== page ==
“27. Calls on the Commission to introduce into the legal framework the possibility of referring, solely in the field of ICT and solely on the condition of compliance with certain basic standardisation principles, to deliverables of fora and consortia;[...]36. Calls on the Commission to put in place a mechanism for recognising specific standards developed by industry fora and consortia which could have a significant impact on filling standardisation gaps and on international cooperation in ICT standardisation matters;”
Taking both the IMCO report and the ITRE opinion together rounds up the picture and gives the right direction where to go.
2. Correlation between standards, interoperability, innovation and competitiveness:
The report leaves no doubt that standards are essential for interoperability and both are an important trigger for innovation and competitiveness. Thus, the Committee “recognises that interoperability is key to innovation and competitiveness, especially in the ICT sector” (clause 66).
3. Short but clear statement regarding IPRs:
Clause 63 touches on IPRs in relation to standardisation as well as innovation. What I like is that the Committee keeps this short. IPR is a complex topic and can easily overshadow any discussion on standardisation. The Committee concentrates on the right issues: First, there are different aspects that need to be considered in the debate, namely whether the focus is on the transfer of basic research into standardisation for technology exploitation and market access or whether it is on the availability of standards for use, implementation and innovation on top of the standards. And secondly the Committee clearly states that care needs to be taken when using proprietary technologies to make sure that they are available later on to all users. What is perhaps missing in this respect is a consideration of Open Source and its needs. After all, Open Source technologies are of high relevance to the public sector.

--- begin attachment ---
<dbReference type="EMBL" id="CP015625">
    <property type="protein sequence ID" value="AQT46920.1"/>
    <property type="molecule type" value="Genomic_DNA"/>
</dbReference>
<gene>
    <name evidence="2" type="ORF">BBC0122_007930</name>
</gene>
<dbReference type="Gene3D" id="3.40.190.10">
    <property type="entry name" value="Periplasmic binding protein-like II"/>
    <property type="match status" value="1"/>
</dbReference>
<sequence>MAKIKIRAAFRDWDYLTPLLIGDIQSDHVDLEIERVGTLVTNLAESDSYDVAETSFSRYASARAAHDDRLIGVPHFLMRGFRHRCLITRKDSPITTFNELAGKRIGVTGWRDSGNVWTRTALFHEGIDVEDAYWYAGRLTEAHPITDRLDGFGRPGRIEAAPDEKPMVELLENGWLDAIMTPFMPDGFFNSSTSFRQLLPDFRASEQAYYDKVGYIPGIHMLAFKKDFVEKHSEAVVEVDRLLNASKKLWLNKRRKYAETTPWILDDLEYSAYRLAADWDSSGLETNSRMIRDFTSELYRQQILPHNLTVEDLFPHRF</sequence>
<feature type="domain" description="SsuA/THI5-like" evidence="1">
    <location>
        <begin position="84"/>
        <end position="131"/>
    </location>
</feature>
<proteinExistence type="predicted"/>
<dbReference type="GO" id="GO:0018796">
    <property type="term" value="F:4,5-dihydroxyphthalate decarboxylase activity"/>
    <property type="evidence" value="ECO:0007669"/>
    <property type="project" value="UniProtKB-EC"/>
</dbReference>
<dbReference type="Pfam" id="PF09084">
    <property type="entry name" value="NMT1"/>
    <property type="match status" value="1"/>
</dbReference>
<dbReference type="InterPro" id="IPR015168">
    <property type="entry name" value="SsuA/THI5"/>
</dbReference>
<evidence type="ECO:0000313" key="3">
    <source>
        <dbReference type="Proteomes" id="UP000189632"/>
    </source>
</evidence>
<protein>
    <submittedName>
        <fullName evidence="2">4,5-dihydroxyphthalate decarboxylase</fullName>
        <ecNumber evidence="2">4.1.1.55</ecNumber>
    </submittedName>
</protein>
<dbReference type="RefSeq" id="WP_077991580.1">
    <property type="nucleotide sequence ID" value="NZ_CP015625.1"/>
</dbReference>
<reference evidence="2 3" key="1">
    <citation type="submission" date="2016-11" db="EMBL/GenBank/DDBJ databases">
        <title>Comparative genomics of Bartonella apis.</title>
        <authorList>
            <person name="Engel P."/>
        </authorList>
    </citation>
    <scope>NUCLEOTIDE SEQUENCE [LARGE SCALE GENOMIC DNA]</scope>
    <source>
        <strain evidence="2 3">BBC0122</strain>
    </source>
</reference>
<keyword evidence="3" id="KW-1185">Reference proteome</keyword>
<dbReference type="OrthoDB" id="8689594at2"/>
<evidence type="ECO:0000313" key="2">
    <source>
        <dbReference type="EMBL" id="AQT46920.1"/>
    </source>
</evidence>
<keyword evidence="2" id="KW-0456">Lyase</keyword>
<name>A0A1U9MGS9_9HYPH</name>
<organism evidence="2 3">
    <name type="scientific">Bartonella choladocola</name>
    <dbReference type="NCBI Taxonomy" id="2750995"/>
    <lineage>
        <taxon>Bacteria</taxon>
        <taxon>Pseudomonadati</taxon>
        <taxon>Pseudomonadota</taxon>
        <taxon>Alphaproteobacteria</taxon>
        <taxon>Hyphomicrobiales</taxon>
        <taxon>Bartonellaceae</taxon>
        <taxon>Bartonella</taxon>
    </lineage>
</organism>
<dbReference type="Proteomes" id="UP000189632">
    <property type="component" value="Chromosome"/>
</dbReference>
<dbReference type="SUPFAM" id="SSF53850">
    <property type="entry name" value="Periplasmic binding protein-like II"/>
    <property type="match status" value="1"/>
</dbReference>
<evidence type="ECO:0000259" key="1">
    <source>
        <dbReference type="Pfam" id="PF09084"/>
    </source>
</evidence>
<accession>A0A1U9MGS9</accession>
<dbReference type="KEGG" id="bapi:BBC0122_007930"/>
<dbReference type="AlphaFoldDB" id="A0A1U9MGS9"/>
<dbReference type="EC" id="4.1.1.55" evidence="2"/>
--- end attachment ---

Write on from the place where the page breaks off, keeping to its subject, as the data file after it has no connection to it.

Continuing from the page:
4. Modernisation of processes is needed:
The Committee is very clear on the need for the National Standards Bodies and the ESOs to review their processes and drastically increase the use of modern ICT technologies for a modernisation of the way they work and operate. They see the opportunities this will bring for more openness and transparency, for better stakeholder involvement – including above all SMEs and societal stakeholders. And I would like to add to this: standards bodies should use standards based solutions when moving into this direction.
5. The power of public procurement:
It is only a short mention in clause 58 but it is of utmost importance: public procurement needs to use standards “in order to improve the quality of public services and foster innovative technologies”. I ignore the fact that there is a bit patriotism included in the clause as it only talks about “European standards”. This raises the questions of what is a European standard, what about international standards, what about fora/consortia standards etc. Nonetheless, public procurement is a powerful element of governments to drive the implementation and use of standards and thus to ensure interoperability and drive innovation and competitiveness.